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Obama's half brother goes public with new book
The election "peeled away some of that hardness," he said. "I became proud of being an Obama." He added that name back to his and found the drive to complete the book.
Ndesandjo originally began writing a pure autobiography, which he said is finished and will be published soon, adding that it will answer some questions the novel raises.
The novel at one point gives away that Ndesandjo is writing about himself. On Page 81, when David enters a restaurant, a friend says, "Oh, Hi, Mark" -- an author's error that psychologists might call a Freudian slip.
"What's the identification between an author and his subjects?" Ndesandjo said in the interview. "Where does an author end and a character begin?"
He added: "You want to give authenticity to your character. And the character you best know is yourself."
He said he wrote the novel partly to raise awareness of domestic violence. Fifteen percent of any proceeds from the book, he said, will go to assist orphans and other children through the "Help the Kids" project he has organized.
Ndesandjo bears a striking resemblance to his brother. He is what Obama would look like if he shaved his head, wore a bandanna, favored black T-shirts and sported an earring in his left ear.
Ndesandjo, who is a U.S. citizen, has an academic pedigree as lofty as his brother's, with bachelor's degrees in physics and math from Brown University, a master's degree in physics from Stanford and an MBA from Emory. He is also an accomplished pianist, does Chinese calligraphy and has just finished reading the Chinese epic "The Dream of Red Mansions" in Mandarin.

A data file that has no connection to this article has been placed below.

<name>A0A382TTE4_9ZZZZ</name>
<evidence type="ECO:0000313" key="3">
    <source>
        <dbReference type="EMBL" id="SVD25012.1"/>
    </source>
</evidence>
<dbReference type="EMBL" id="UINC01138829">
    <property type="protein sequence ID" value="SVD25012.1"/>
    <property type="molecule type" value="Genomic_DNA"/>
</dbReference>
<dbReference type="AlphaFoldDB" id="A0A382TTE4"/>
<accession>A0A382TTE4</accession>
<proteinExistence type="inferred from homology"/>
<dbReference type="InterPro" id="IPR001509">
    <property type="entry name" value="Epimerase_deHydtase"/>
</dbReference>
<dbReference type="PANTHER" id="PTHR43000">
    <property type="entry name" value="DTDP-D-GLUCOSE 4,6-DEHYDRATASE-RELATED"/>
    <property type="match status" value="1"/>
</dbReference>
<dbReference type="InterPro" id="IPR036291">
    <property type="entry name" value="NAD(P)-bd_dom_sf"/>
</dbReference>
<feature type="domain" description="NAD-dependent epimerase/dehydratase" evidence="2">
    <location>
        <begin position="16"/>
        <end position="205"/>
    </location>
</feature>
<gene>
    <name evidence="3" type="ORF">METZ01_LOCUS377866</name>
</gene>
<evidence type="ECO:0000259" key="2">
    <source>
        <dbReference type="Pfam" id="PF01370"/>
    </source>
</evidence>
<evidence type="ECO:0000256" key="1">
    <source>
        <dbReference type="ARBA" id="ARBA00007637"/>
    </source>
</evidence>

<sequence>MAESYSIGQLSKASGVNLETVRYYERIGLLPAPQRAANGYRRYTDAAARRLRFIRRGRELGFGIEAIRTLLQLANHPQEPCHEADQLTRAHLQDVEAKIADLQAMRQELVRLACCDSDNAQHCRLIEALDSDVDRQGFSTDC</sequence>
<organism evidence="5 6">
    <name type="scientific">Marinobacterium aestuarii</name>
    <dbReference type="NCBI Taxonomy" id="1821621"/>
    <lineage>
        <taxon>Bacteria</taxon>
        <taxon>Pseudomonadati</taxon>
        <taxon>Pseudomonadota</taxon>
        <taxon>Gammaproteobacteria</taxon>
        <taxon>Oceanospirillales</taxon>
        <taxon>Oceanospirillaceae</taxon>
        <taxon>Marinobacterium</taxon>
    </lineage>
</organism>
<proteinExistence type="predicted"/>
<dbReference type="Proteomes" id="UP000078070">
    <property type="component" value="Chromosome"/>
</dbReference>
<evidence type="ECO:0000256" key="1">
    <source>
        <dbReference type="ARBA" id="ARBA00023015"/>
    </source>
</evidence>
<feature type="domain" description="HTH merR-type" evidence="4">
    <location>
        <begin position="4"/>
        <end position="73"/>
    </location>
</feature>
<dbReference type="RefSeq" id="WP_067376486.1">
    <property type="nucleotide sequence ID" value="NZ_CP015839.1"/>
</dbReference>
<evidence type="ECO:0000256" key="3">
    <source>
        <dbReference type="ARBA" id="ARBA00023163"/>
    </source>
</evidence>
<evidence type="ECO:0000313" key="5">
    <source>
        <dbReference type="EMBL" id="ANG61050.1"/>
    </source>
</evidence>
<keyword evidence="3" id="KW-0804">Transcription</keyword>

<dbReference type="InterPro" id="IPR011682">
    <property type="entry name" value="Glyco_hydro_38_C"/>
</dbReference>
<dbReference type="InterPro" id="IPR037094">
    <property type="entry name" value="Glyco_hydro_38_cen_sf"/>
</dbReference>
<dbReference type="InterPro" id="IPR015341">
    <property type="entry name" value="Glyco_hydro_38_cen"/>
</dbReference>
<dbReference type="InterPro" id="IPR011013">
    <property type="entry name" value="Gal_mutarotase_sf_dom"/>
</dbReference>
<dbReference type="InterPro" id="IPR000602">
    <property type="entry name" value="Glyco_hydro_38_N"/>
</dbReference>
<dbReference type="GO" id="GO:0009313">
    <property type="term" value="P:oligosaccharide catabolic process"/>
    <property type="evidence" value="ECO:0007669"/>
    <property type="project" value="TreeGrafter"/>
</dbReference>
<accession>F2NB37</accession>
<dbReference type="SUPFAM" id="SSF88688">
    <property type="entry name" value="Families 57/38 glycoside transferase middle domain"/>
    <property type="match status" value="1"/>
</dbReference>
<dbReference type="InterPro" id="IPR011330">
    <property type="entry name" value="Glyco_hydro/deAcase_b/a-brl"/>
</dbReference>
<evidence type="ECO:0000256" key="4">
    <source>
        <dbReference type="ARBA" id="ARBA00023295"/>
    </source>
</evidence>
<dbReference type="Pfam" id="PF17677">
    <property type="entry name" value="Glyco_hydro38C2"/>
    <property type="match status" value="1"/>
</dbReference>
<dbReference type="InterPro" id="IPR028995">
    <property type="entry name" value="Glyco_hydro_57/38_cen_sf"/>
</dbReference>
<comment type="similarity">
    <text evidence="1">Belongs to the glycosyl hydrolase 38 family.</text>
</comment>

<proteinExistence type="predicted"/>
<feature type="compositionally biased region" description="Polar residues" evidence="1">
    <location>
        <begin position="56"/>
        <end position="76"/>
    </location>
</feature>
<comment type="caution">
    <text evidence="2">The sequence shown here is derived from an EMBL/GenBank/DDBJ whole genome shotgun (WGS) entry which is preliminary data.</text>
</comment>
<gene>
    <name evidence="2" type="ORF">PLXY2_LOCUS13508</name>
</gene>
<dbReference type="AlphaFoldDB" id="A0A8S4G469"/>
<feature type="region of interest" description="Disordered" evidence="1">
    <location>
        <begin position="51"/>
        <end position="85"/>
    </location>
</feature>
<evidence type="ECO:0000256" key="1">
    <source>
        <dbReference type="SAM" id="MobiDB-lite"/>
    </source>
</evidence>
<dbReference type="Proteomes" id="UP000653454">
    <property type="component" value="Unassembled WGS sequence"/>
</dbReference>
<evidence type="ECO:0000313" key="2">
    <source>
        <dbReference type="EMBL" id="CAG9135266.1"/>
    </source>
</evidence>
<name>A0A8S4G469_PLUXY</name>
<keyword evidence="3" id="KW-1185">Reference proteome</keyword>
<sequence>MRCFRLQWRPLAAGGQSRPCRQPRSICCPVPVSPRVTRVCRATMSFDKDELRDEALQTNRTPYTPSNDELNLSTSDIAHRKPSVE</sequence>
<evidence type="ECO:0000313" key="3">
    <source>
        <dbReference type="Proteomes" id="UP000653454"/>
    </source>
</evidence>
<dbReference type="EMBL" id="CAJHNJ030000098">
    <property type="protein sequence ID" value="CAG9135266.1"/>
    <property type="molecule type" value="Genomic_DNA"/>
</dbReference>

After working in telecommunications and marketing in the United States and then losing his job, he relocated to China after Sept. 11, 2001. In Shenzhen, a booming southern city bordering Hong Kong, he began teaching English, giving piano lessons, learning Chinese and dedicating himself to helping orphans and underprivileged children -- much like the David character of his novel.
Ndesandjo was married in China. In his novel, David falls in love with a beautiful Chinese woman named Spring but must still deal with the lingering pain of the violence he suffered as a child.
Even in China, Obama's ascent to the White House has brought unwelcome attention to the brother who has tried to maintain a low profile and lose himself in his work.
"Since the election, I have been getting a few more phone calls, especially from reporters," Ndesandjo said. "I've tried to keep focused on the important things in my life -- the music, the calligraphy, the writing, of course, and helping the kids learn piano."